From the ACLU:
Every day in Vermont we imprison people who have not been convicted of a crime simply because they are poor. It is the inevitable result of our cash bail system, where defendants must trade money for their freedom. We’ve been working with legislators on reform this legislative session. Now, we’re facing an effort by Vermont prosecutors and sheriffs to derail those reforms by instead setting setting a cap on bail that will be far out of reach for poor Vermonters.
The Vermont House passed a bail reform bill (H.728) earlier this session that eliminated money bail for low-level misdemeanors. This is a great first step towards making our system more fair and equitable. But the Vermont Department of State’s attorneys and sheriffs now want to amend the bill to leave money bail in place for these misdemeanors, and instead impose a cap of $1,000, an unaffordable amount for most low-income Vermonters that would render the reform meaningless.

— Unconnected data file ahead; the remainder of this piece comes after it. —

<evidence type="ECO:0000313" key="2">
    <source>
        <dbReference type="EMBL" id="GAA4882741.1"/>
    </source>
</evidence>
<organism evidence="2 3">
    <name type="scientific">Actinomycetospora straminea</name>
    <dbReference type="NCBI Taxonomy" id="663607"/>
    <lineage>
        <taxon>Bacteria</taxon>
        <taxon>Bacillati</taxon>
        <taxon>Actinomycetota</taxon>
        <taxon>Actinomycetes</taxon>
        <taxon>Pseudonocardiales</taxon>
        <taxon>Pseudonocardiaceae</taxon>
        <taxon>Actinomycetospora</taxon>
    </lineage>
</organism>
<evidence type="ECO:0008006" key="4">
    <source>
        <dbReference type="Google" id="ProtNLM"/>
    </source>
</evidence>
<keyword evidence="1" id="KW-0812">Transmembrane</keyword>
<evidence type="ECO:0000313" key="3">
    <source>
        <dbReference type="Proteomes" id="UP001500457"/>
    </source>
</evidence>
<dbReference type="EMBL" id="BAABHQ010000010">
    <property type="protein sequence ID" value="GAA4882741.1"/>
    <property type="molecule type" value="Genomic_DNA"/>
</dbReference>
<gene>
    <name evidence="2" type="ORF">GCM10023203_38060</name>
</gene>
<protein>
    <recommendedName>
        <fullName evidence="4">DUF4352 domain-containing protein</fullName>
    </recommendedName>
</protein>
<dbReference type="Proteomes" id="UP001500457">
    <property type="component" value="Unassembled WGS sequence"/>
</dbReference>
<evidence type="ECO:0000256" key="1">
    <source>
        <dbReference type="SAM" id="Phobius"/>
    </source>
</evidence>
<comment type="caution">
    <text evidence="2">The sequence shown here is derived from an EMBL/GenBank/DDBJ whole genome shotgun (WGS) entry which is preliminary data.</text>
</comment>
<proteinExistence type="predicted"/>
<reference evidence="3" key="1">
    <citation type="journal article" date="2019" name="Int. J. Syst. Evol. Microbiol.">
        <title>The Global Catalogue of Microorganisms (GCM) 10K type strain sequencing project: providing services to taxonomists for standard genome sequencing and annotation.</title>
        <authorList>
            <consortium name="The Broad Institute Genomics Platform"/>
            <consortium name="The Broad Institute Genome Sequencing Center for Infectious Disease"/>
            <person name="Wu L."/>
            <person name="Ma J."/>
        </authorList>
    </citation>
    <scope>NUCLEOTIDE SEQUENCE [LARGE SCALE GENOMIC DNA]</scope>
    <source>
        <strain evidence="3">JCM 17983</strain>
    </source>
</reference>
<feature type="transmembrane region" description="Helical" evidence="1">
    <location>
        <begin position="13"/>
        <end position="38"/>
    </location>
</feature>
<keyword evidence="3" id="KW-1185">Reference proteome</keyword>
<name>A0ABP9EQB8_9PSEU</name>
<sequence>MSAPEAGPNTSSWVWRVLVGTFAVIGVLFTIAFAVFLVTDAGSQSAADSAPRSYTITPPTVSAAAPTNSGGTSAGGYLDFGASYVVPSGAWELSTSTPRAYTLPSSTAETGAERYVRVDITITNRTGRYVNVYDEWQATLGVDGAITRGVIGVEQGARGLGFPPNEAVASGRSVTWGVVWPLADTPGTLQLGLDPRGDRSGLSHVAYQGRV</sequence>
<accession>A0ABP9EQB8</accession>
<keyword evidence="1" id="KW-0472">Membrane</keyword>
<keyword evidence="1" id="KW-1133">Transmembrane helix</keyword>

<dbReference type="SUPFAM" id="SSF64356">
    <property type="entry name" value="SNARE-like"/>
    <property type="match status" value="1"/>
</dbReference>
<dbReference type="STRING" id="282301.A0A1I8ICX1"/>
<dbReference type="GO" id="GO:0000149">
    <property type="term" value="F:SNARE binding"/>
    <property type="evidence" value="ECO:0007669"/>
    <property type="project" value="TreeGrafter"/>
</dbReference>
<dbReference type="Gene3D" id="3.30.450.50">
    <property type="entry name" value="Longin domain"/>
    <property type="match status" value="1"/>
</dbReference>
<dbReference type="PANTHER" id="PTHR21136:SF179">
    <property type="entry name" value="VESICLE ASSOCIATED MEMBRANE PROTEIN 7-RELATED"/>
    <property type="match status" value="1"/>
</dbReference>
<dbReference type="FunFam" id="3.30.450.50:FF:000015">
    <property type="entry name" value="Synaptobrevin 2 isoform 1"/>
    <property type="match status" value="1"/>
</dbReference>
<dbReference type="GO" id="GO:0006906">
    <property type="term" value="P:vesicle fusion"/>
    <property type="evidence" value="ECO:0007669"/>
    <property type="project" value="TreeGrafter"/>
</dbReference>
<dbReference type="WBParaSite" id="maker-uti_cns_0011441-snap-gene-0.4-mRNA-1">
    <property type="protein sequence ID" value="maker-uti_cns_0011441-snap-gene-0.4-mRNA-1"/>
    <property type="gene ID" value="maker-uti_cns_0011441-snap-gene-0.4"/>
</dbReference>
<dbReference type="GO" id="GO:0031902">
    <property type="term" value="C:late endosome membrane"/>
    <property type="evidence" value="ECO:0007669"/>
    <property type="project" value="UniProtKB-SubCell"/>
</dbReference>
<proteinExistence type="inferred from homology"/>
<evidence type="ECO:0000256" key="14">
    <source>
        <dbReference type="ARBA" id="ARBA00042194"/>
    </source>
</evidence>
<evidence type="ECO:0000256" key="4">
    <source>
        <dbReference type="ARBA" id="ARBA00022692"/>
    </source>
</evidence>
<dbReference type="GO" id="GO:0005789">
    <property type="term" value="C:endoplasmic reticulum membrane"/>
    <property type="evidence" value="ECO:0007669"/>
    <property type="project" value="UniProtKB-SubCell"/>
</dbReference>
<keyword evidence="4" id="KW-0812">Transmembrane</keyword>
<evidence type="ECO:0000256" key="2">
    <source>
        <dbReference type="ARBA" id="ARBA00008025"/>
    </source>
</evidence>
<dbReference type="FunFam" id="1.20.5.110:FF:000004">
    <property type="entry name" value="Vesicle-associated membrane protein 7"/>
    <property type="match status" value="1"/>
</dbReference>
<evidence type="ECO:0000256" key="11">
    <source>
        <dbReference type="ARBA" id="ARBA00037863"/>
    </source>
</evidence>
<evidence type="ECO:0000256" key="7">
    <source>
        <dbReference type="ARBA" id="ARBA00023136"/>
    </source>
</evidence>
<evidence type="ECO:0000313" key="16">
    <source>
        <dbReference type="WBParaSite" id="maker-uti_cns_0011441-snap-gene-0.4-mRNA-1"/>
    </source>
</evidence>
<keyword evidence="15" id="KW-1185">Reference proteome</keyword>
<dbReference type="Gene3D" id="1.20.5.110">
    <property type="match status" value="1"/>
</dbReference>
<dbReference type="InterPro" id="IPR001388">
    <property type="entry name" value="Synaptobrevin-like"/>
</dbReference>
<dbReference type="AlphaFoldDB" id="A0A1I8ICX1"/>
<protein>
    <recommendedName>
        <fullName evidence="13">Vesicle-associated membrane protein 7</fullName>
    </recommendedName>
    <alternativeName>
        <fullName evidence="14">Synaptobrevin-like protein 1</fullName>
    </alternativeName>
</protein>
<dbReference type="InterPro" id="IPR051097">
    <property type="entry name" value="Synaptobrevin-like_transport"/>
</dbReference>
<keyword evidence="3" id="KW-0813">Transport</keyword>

In Vermont, around 400 people every day are incarcerated pre-trial, many because they cannot afford to pay bail. Even short stays in jail can have cascading effects. Defendants lose their jobs, their cars, their homes, and even custody of their children, without having been convicted of a crime. A $1,000 cap on bail would do nothing to reduce the number of people we lock up needlessly, at taxpayer expense.
A recent ACLU poll showed that 89 percent of voters say it is very important for prosecutors to actively work towards ending mass incarceration—at least some of Vermont’s state’s attorneys clearly haven’t heard that message, but it’s not too late to make sure our senators do.
We need your help to make sure that Vermonters receive the same justice regardless of their ability to pay. Tell the Senate Judiciary Committee that Vermonters demand meaningful bail reform.